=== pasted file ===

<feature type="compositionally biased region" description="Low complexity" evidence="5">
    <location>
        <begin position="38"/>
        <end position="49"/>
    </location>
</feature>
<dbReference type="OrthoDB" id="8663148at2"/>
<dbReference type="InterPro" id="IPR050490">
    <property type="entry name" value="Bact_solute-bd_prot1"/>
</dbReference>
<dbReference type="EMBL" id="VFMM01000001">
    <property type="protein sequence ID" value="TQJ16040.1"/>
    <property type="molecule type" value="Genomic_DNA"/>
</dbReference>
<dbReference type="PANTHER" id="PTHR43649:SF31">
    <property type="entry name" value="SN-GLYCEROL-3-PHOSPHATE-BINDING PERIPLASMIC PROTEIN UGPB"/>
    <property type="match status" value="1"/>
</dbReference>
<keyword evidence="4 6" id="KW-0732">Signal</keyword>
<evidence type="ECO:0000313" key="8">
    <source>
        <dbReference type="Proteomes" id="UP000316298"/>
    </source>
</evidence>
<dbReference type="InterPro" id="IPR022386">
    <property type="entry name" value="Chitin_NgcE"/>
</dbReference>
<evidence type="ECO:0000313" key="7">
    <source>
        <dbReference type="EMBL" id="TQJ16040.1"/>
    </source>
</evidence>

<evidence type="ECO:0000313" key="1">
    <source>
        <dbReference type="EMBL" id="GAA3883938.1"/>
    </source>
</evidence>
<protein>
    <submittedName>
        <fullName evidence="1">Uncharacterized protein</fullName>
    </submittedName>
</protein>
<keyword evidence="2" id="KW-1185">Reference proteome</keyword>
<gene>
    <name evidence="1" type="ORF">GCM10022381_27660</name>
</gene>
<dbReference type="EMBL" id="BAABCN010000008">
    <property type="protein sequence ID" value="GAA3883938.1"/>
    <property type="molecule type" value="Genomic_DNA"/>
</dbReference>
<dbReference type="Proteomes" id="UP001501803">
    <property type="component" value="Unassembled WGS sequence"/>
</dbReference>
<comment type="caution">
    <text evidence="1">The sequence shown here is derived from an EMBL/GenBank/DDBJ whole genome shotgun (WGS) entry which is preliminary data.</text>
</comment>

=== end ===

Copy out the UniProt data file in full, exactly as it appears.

<feature type="compositionally biased region" description="Low complexity" evidence="5">
    <location>
        <begin position="38"/>
        <end position="49"/>
    </location>
</feature>
<dbReference type="OrthoDB" id="8663148at2"/>
<dbReference type="InterPro" id="IPR050490">
    <property type="entry name" value="Bact_solute-bd_prot1"/>
</dbReference>
<dbReference type="EMBL" id="VFMM01000001">
    <property type="protein sequence ID" value="TQJ16040.1"/>
    <property type="molecule type" value="Genomic_DNA"/>
</dbReference>
<dbReference type="PANTHER" id="PTHR43649:SF31">
    <property type="entry name" value="SN-GLYCEROL-3-PHOSPHATE-BINDING PERIPLASMIC PROTEIN UGPB"/>
    <property type="match status" value="1"/>
</dbReference>
<keyword evidence="4 6" id="KW-0732">Signal</keyword>
<evidence type="ECO:0000313" key="8">
    <source>
        <dbReference type="Proteomes" id="UP000316298"/>
    </source>
</evidence>
<dbReference type="InterPro" id="IPR022386">
    <property type="entry name" value="Chitin_NgcE"/>
</dbReference>
<evidence type="ECO:0000313" key="7">
    <source>
        <dbReference type="EMBL" id="TQJ16040.1"/>
    </source>
</evidence>

<evidence type="ECO:0000313" key="1">
    <source>
        <dbReference type="EMBL" id="GAA3883938.1"/>
    </source>
</evidence>
<protein>
    <submittedName>
        <fullName evidence="1">Uncharacterized protein</fullName>
    </submittedName>
</protein>
<keyword evidence="2" id="KW-1185">Reference proteome</keyword>
<gene>
    <name evidence="1" type="ORF">GCM10022381_27660</name>
</gene>
<dbReference type="EMBL" id="BAABCN010000008">
    <property type="protein sequence ID" value="GAA3883938.1"/>
    <property type="molecule type" value="Genomic_DNA"/>
</dbReference>
<dbReference type="Proteomes" id="UP001501803">
    <property type="component" value="Unassembled WGS sequence"/>
</dbReference>
<comment type="caution">
    <text evidence="1">The sequence shown here is derived from an EMBL/GenBank/DDBJ whole genome shotgun (WGS) entry which is preliminary data.</text>
</comment>